Pierce County Superior Court Judge Frederick Fleming this morning denied a request to increase the amount of compensation paid jurors who hear the case against cop killer Maurice Clemmons’ alleged getaway driver.
Fleming agreed with attorneys for Dorcus Allen that the current $10-per-day rate is too low but said it is up to the state Legislature to change the law.
“It’s not the court’s call,” the judge said.
Mary K. High and Peter Mazzone wanted taxpayers to pay jurors with jobs their existing wages if their employer wouldn’t pay them while they’re on jury duty. High and Mazzone argued those not employed should get the state’s minimum wage of $8.27 per hour while they sit in a trial that is expected to last six weeks or more.
Not fairly compensating jurors for their time, especially during a long trial, causes many working people to miss jury duty due to financial hardship, High argued this morning.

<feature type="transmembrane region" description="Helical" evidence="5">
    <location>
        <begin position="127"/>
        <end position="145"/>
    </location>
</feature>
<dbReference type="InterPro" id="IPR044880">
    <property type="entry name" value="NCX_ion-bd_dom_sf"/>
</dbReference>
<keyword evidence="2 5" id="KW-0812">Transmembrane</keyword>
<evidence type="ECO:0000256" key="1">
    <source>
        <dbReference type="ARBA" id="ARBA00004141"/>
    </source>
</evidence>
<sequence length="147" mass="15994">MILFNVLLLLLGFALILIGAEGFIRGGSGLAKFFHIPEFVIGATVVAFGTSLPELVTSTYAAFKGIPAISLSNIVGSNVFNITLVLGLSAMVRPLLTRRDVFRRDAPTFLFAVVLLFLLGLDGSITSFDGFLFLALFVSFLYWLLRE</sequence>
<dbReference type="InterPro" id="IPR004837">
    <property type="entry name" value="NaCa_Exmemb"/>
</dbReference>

That erodes a defendant’s constitutional right to be tried by a fair cross section of the community, she said.
“There often is a real hardship for working folks,” High said.
She pointed out that about 30 of the 76 people from which lawyers hope to pick a jury raised their hands this morning when asked if a six-week trial would produce a hardship for them.
Deputy prosecutor Stephen Penner said he supports more compensation for jurors but argued setting jury pay is the responsibility of state lawmakers.
“I agree it’s fraught with issues,” the judge said. “But it’s the elected representatives of the people’s call.”
Allen is charged as an accomplice with four counts of aggravated first-degree murder and four counts of second-degree murder in the Nov. 29, 2009, deaths of Lakewood police Sgt. Mark Renninger and officers Tina Griswold, Gregory Richards and Ronald Owens.
Prosecutors contend Allen drove Clemmons to and from the vicinity of a Parkland coffee shop where Clemmons gunned down the officers. They also contend Allen knew what Clemmons intended to do.
Allen has pleaded not guilty. He has said in court documents he did not know what Clemmons meant to do that Sunday morning.
Fleming’s decision this morning left him frustrated.
High said her client feels as though there’s a “bottomless pit of money” to prosecute him but not enough to pay jurors more so he can get a fair trial.